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-   -   An idea on repairs? (Buying a Fixer Upper Home) (http://www.diychatroom.com/f19/idea-repairs-buying-fixer-upper-home-4159/)

kelly001 10-01-2006 05:49 PM

An idea on repairs? (Buying a Fixer Upper Home)
 
Hopefully this is not totally off topic or in the wrong section. I apologize if it is.

My wife and I are hunting for our first house. We saw a house that we really like but it apparently needs a lot of repairs. Before we make an offer and hire a home inspector and structural engineer, we'd like to determine a ballpark range for the repairs in order to make an appropriate offer.

The house is an antique Single Family roughly 1500 square feet in MA. The seller did home consultation which I have a copy of.


The major repairs needed include and we'd have to hire a general contractor:


* new concrete floor in basement.
* new garage door
* new heating system
* new oil tank
* new water heater
* replacing some brass water pipes
* bathroom needs to be redone and moved to an adjacent room


Can someone estimate what we are talking about roughly? thanks

Tscarborough 10-01-2006 05:53 PM

30,000-150,000 bucks.

mdshunk 10-01-2006 06:17 PM

$30,000 to $200,000

kelly001 10-01-2006 06:49 PM

May I ask why I am getting such a wide range?

We are obviously tight on money and want to make the house safe and livable. Eventually we will make it nice(r). Right now our concern is whether we can turn this home into something livable with less than 30K-50K... It is a great opportunity if we can achieve this first step. thanks.

Is it feasable to call up local general contractors to have them come an estimate the job before we even make an offer on the house or will they just laugh at me?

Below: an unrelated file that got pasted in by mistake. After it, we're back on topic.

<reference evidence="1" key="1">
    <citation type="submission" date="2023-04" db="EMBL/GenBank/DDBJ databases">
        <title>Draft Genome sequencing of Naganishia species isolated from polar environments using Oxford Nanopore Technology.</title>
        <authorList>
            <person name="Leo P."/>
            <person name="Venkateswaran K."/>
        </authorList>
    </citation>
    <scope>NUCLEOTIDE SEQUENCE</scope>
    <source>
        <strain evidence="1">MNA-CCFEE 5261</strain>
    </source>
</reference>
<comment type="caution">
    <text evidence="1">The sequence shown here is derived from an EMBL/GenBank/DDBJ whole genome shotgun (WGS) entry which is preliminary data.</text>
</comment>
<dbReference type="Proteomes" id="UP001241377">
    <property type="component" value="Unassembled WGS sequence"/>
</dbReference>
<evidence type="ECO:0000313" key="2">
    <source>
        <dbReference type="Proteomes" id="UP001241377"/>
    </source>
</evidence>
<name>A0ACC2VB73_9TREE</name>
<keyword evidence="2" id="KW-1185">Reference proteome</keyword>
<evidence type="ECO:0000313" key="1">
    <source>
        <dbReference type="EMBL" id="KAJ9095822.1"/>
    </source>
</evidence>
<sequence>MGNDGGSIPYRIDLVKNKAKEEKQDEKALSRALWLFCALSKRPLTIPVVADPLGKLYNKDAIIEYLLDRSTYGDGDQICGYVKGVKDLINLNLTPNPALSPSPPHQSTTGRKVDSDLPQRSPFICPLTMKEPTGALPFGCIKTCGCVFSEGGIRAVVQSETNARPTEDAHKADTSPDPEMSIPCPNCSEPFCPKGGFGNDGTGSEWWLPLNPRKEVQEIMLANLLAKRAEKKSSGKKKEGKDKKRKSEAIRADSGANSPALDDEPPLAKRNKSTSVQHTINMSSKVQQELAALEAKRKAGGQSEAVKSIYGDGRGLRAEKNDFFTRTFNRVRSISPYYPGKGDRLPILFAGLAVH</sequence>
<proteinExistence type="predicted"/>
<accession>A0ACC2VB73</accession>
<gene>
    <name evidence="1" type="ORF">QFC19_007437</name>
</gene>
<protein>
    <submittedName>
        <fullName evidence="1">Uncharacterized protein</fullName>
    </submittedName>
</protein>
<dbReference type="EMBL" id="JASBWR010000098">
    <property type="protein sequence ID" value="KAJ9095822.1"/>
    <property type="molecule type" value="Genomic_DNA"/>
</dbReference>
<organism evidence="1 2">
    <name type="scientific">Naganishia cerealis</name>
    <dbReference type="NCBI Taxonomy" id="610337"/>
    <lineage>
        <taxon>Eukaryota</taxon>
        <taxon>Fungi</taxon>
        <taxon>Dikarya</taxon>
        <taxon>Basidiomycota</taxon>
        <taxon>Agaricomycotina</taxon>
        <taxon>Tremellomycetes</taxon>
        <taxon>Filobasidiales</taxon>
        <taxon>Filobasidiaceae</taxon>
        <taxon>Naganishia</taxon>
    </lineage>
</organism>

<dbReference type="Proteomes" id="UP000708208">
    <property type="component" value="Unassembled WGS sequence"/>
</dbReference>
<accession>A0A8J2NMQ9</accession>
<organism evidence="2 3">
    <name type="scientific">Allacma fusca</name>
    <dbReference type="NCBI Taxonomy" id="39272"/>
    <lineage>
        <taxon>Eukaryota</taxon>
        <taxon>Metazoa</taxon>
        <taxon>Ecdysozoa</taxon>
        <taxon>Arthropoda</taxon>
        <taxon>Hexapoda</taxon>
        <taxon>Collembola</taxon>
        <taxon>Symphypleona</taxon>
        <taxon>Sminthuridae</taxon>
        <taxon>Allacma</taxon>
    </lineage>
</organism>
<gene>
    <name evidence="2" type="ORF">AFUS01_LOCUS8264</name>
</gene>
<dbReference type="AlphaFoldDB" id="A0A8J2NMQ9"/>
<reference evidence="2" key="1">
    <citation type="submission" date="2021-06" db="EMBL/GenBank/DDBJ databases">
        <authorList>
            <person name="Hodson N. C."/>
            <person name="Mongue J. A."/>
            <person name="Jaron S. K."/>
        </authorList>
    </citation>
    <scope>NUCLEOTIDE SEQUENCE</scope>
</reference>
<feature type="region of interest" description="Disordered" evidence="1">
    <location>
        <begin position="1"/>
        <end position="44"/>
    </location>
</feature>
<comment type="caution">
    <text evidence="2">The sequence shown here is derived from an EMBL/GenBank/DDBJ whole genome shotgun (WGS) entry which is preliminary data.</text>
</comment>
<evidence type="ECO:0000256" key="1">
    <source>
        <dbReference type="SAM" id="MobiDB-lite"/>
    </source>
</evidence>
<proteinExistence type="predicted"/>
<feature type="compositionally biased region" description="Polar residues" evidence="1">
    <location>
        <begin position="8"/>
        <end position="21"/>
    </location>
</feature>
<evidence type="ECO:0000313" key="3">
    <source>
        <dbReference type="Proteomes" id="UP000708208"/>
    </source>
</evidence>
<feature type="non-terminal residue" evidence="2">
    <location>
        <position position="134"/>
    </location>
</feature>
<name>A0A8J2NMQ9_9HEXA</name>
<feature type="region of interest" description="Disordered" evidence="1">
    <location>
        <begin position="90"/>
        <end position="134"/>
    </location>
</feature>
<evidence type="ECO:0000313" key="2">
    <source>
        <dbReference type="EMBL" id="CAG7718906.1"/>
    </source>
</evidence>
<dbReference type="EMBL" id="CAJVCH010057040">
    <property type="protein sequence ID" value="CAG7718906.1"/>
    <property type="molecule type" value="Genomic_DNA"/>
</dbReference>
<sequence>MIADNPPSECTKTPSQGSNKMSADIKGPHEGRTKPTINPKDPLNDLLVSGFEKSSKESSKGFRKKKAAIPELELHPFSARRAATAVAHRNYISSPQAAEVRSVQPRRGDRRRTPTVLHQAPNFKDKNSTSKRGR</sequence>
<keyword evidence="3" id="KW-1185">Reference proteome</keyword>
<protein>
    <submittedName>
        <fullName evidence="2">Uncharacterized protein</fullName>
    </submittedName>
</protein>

K2eoj 10-01-2006 06:57 PM

Quote:

Originally Posted by kelly001 (Post 19720)
May I ask why I am getting such a wide range?

We are obviously tight on money and want to make the house safe and livable. Eventually we will make it nice(r). Right now our concern is whether we can turn this home into something livable with less than 30K-50K... It is a great opportunity if we can turn achieve this first step. thanks.

Is it feasable to call up local general contractors to have them come an estimate the job before we even make an offer on the house or will they just laugh at me?

30 to 50 sound like doable numbers to me. HS

mdshunk 10-01-2006 07:01 PM

Quote:

Originally Posted by kelly001 (Post 19720)
May I ask why I am getting such a wide range?

Because you're asking a question in which you have not given nearly enough data. It is a truly impossible question to answer given the fact that you've only given a general scope of work and nothing else. The only sure way would be by a site visit by a contractor in your market area. You can easily spend 30K on the bathroom alone.

Tscarborough 10-01-2006 07:19 PM

A general rule of thumb would be to do comps in the neighborhood, compare it to the price being asked for, then take that difference, double it and apply it to your "great deal". If the numbers work, then it might be worth it. If you ask a contractor to come look at a house you do not own to do work you may or may not do, for free, you will not get much response.

If you want realistic esimates in this situation, you should pay consulting fees to a contractor to do budgetary estimates with no guarantee of him doing the work. Even at that, when it comes time to bid the actual project, your costs will probably be higher than any guestimates you get prior to actual bid-letting. Good luck.

><(((jan(((D> 10-02-2006 05:28 PM

good luck! :) working on a fixer-upper is very satisfying (my fiance and i are in the same situation with our new house) :)

Hammatime 10-02-2006 06:11 PM